For my project, I wanted to focus on landfill issues. The project had two aims: The first, to save elements heading for landfill, and incorporate them into my design. The second, to use natural fabrics, which have significantly less environmental impact as the fibres biodegrade if sent to landfill. I wanted to use as much natural fibres as possible within my collection, however this was not 100% possible with the timeframe and resources available to me.

The plastic waste fabric that I created myself was one of the highlights of my project. The other being the 100% Banana fabric I sourced from Offset Warehouse. I would like to think my project was an innovative fashion-forward sustainable collection.

Why did you want to be an eco designer?

Originally, it wasn't about begin "eco", all I wanted was to achieve something different and unique – whether that was the silhouette or fabric. I love seeing innovation within each season’s fashion shows. After reading facts about the industry and devastating environmental disasters, I knew that as a young designer starting out I did not want to become a designer amongst that. Naturally, after carrying out research, my project started focusing on sustainability. The general public don't see, and probably do not know what goes on behind the scenes and in overseas countries – all they see is the ‘pretty’ clothes on the rails in a shops! Something needs to be done to show them. I must admit, before the research, I had no idea how much impact the fashion industry has on the environment.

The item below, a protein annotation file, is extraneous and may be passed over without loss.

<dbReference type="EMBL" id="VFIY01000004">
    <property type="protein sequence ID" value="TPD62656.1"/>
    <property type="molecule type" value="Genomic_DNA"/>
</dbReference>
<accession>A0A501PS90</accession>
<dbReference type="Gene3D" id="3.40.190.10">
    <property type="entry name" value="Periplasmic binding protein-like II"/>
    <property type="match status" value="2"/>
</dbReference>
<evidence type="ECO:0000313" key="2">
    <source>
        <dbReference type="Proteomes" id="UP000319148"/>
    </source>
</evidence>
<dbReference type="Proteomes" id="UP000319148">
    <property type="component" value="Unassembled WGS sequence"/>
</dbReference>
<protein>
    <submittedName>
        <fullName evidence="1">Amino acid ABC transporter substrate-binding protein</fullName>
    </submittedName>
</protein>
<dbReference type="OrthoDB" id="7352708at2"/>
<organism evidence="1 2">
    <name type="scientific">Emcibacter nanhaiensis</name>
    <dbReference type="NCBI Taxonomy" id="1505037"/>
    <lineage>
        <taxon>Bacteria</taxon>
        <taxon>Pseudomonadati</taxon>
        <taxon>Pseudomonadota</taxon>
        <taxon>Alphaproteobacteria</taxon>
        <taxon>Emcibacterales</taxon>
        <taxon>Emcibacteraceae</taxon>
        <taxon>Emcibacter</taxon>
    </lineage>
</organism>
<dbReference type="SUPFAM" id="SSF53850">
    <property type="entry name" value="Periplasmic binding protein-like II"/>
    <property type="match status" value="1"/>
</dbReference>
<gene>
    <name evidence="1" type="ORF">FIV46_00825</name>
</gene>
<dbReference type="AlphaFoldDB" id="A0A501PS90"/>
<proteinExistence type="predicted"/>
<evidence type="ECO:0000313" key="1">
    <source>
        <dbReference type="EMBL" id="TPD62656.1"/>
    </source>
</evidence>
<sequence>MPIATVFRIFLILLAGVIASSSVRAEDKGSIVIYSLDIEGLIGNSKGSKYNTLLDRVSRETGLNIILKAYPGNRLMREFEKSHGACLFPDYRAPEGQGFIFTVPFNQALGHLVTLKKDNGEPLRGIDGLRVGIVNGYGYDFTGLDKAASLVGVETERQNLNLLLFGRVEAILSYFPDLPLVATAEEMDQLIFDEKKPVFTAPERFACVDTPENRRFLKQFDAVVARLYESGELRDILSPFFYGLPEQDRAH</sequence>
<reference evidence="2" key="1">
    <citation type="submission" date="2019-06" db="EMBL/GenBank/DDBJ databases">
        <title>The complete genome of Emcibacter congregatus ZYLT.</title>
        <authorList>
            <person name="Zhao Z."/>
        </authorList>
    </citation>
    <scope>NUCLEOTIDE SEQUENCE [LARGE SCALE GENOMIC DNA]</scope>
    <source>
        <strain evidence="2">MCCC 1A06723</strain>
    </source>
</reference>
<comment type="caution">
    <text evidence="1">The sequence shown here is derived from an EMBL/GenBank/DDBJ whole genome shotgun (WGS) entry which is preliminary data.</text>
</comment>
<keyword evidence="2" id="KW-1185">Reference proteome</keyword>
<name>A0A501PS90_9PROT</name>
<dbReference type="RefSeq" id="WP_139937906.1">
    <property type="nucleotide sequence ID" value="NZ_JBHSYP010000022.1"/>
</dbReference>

Were there any challenges you faced in trying to work ethically?

The lack of resources available! I really wanted to have a 100% all natural collection, however this was not possible due to budgeting and the amount of resources. There’s not a vast amount of 100% natural fabrics available, unless it’s the crisp 100% printed cottons, which is not my aesthetic.

What are your plans now?